The state attorneys general leading the court fight against President Obama’s landmark climate change rule say they are optimistic that their unusual legal strategy will work.
While admitting that asking the Supreme Court to block the rule before a lower court decision is a gamble, the officials for West Virginia and Texas say their argument is sound.
“We acknowledge that an application for a stay at this stage isn’t typical,” West Virginia Attorney General Patrick Morrisey (R) told reporters Wednesday.
“But what the EPA has done here is literally unprecedented, and they’re acting in a manner that’s clearly in violation of the rule of law, and recent Supreme Court cases,” he said.
Morrisey and Oklahoma Attorney General Scott Pruitt (R), along with representatives of 24 other states, asked the Supreme Court last week to stop the Environmental Protection Agency from enforcing the power plant rule while it is being litigated in federal court.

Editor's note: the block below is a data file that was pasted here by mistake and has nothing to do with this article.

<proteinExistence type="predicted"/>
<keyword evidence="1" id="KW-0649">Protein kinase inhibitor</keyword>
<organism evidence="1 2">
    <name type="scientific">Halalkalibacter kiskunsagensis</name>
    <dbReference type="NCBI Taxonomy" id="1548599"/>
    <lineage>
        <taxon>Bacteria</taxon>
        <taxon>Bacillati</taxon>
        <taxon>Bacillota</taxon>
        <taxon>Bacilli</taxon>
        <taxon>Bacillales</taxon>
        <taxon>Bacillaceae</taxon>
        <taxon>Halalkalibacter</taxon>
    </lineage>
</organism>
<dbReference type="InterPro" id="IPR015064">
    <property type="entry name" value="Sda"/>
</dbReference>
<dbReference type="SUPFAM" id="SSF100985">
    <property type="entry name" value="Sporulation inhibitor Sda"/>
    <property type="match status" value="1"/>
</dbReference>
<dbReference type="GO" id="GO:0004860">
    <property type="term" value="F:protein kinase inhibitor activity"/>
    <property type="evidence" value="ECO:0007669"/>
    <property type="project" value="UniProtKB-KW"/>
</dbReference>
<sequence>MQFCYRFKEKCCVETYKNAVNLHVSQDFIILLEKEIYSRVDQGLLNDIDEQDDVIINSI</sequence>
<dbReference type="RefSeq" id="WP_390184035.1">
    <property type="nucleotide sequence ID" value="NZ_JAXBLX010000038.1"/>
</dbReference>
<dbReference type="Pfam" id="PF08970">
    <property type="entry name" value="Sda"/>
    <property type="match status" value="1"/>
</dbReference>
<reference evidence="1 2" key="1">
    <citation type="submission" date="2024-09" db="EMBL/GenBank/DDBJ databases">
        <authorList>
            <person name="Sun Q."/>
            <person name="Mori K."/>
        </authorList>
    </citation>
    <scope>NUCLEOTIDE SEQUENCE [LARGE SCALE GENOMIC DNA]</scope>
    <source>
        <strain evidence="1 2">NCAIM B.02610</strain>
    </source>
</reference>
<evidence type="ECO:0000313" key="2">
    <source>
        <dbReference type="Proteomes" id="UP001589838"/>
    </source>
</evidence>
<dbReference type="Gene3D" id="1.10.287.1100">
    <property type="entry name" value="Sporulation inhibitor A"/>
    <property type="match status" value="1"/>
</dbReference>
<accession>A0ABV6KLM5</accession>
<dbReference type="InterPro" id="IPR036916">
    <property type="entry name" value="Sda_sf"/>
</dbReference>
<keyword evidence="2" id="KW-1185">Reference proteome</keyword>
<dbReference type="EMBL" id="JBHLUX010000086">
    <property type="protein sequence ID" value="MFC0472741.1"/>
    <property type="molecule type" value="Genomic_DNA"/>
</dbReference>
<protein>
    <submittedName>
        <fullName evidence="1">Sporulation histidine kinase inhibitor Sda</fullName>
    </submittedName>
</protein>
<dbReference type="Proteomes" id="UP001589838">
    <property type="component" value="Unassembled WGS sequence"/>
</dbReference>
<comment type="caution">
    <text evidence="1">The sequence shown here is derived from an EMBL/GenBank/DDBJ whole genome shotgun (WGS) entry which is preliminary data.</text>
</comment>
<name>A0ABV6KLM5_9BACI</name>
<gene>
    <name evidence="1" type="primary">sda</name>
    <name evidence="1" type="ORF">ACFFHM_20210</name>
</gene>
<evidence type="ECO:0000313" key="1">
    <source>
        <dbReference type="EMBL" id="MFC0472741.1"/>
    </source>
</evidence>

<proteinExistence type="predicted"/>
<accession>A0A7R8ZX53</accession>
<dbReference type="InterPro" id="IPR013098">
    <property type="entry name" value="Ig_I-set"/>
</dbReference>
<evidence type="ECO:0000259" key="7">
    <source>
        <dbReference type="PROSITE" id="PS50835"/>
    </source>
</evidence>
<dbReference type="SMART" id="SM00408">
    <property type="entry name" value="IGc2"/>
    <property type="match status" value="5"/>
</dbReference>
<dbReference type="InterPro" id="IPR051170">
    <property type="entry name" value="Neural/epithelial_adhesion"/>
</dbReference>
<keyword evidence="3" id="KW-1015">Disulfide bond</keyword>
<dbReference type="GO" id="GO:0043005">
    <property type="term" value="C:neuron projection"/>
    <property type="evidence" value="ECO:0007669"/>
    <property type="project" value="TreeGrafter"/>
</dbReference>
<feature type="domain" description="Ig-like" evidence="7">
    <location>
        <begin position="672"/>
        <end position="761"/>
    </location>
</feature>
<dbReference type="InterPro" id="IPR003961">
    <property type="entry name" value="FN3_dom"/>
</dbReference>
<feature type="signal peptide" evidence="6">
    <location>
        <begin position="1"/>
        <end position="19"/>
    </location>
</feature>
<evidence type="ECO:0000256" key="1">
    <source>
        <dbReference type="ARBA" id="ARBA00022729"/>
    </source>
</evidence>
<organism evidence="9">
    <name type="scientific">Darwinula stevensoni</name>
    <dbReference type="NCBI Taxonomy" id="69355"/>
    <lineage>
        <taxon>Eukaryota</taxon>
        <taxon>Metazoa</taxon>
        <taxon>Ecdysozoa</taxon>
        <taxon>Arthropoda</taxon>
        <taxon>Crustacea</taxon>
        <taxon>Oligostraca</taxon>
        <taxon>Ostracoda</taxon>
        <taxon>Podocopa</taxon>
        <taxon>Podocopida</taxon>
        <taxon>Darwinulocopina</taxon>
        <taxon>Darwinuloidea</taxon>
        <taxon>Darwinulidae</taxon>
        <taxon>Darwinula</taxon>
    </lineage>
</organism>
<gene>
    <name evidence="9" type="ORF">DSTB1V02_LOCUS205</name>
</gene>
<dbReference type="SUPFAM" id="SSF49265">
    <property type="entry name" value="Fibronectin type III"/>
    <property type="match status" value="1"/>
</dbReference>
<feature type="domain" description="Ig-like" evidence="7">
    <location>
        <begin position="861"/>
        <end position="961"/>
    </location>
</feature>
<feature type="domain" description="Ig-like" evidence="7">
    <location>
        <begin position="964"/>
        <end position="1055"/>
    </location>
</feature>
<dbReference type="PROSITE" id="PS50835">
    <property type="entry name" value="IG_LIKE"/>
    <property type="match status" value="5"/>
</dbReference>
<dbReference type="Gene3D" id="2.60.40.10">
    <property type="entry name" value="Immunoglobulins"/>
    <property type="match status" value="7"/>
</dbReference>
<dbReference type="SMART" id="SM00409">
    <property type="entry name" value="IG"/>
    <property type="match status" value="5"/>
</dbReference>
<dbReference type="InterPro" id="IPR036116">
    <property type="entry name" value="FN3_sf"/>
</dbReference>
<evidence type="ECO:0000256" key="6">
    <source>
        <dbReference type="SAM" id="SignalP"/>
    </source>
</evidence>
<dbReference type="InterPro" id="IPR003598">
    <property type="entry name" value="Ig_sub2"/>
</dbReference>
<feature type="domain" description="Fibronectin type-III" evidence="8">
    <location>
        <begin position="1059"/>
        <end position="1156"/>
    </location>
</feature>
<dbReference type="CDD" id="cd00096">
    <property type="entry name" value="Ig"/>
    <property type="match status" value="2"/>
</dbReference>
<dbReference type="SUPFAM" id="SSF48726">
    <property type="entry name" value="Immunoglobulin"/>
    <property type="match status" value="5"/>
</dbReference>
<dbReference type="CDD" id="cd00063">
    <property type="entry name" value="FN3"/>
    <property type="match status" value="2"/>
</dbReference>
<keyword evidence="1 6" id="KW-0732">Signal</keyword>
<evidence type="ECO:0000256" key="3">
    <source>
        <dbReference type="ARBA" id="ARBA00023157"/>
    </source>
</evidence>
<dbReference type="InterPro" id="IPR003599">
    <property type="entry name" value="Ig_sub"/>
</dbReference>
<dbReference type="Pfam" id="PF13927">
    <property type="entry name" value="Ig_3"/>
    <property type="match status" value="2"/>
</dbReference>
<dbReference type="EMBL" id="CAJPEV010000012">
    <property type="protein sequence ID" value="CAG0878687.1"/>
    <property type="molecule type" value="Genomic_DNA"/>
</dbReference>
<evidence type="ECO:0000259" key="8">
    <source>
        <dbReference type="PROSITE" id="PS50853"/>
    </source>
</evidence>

The states took the unusual step after the Court of Appeals for the District of Columbia Circuit, which is considering the merits of their lawsuit, declined earlier in January to issue a judicial stay.
The attorneys general argue that their states will experience irreparable harm during the litigation and that only a stay would prevent that.
Morrisey cited last year’s Supreme Court ruling in against the EPA’s mercury rule for power plants as an example of when a ruling comes too late, since most power plants had already complied with the standard.
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